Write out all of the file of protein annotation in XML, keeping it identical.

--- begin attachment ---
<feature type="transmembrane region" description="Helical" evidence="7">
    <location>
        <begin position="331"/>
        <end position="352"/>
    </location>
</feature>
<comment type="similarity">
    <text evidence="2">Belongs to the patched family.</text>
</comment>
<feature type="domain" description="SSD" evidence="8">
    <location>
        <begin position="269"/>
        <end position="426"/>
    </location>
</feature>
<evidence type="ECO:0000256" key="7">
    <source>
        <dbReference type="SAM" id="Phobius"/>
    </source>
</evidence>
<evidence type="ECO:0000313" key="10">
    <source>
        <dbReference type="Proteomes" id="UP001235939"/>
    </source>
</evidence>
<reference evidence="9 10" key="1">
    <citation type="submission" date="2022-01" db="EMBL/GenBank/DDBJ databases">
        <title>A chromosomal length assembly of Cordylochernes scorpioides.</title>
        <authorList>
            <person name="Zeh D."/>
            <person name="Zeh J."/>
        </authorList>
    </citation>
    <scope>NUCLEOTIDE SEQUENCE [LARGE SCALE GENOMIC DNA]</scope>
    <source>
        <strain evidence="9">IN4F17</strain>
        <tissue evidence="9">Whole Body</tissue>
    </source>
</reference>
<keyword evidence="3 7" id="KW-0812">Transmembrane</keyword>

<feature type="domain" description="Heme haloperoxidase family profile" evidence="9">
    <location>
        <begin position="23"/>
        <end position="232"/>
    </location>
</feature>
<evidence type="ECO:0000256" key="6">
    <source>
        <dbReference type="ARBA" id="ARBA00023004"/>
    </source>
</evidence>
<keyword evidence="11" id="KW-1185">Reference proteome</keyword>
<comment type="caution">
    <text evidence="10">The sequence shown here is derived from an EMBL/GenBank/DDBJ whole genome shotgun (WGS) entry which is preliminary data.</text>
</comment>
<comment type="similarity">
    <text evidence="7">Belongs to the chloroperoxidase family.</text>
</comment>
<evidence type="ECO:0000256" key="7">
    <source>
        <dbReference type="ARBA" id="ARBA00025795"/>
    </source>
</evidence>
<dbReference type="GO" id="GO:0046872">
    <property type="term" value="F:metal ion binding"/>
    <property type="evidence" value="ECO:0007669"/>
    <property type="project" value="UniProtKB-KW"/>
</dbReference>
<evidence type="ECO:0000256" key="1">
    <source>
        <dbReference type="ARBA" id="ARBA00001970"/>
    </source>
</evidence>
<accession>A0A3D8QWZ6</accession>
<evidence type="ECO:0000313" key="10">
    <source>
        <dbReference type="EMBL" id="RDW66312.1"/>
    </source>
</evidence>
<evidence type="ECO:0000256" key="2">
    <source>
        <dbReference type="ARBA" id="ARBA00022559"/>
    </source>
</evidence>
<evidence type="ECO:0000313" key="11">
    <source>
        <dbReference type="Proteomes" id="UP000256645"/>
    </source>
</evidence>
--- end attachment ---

<feature type="transmembrane region" description="Helical" evidence="7">
    <location>
        <begin position="331"/>
        <end position="352"/>
    </location>
</feature>
<comment type="similarity">
    <text evidence="2">Belongs to the patched family.</text>
</comment>
<feature type="domain" description="SSD" evidence="8">
    <location>
        <begin position="269"/>
        <end position="426"/>
    </location>
</feature>
<evidence type="ECO:0000256" key="7">
    <source>
        <dbReference type="SAM" id="Phobius"/>
    </source>
</evidence>
<evidence type="ECO:0000313" key="10">
    <source>
        <dbReference type="Proteomes" id="UP001235939"/>
    </source>
</evidence>
<reference evidence="9 10" key="1">
    <citation type="submission" date="2022-01" db="EMBL/GenBank/DDBJ databases">
        <title>A chromosomal length assembly of Cordylochernes scorpioides.</title>
        <authorList>
            <person name="Zeh D."/>
            <person name="Zeh J."/>
        </authorList>
    </citation>
    <scope>NUCLEOTIDE SEQUENCE [LARGE SCALE GENOMIC DNA]</scope>
    <source>
        <strain evidence="9">IN4F17</strain>
        <tissue evidence="9">Whole Body</tissue>
    </source>
</reference>
<keyword evidence="3 7" id="KW-0812">Transmembrane</keyword>

<feature type="domain" description="Heme haloperoxidase family profile" evidence="9">
    <location>
        <begin position="23"/>
        <end position="232"/>
    </location>
</feature>
<evidence type="ECO:0000256" key="6">
    <source>
        <dbReference type="ARBA" id="ARBA00023004"/>
    </source>
</evidence>
<keyword evidence="11" id="KW-1185">Reference proteome</keyword>
<comment type="caution">
    <text evidence="10">The sequence shown here is derived from an EMBL/GenBank/DDBJ whole genome shotgun (WGS) entry which is preliminary data.</text>
</comment>
<comment type="similarity">
    <text evidence="7">Belongs to the chloroperoxidase family.</text>
</comment>
<evidence type="ECO:0000256" key="7">
    <source>
        <dbReference type="ARBA" id="ARBA00025795"/>
    </source>
</evidence>
<dbReference type="GO" id="GO:0046872">
    <property type="term" value="F:metal ion binding"/>
    <property type="evidence" value="ECO:0007669"/>
    <property type="project" value="UniProtKB-KW"/>
</dbReference>
<evidence type="ECO:0000256" key="1">
    <source>
        <dbReference type="ARBA" id="ARBA00001970"/>
    </source>
</evidence>
<accession>A0A3D8QWZ6</accession>
<evidence type="ECO:0000313" key="10">
    <source>
        <dbReference type="EMBL" id="RDW66312.1"/>
    </source>
</evidence>
<evidence type="ECO:0000256" key="2">
    <source>
        <dbReference type="ARBA" id="ARBA00022559"/>
    </source>
</evidence>
<evidence type="ECO:0000313" key="11">
    <source>
        <dbReference type="Proteomes" id="UP000256645"/>
    </source>
</evidence>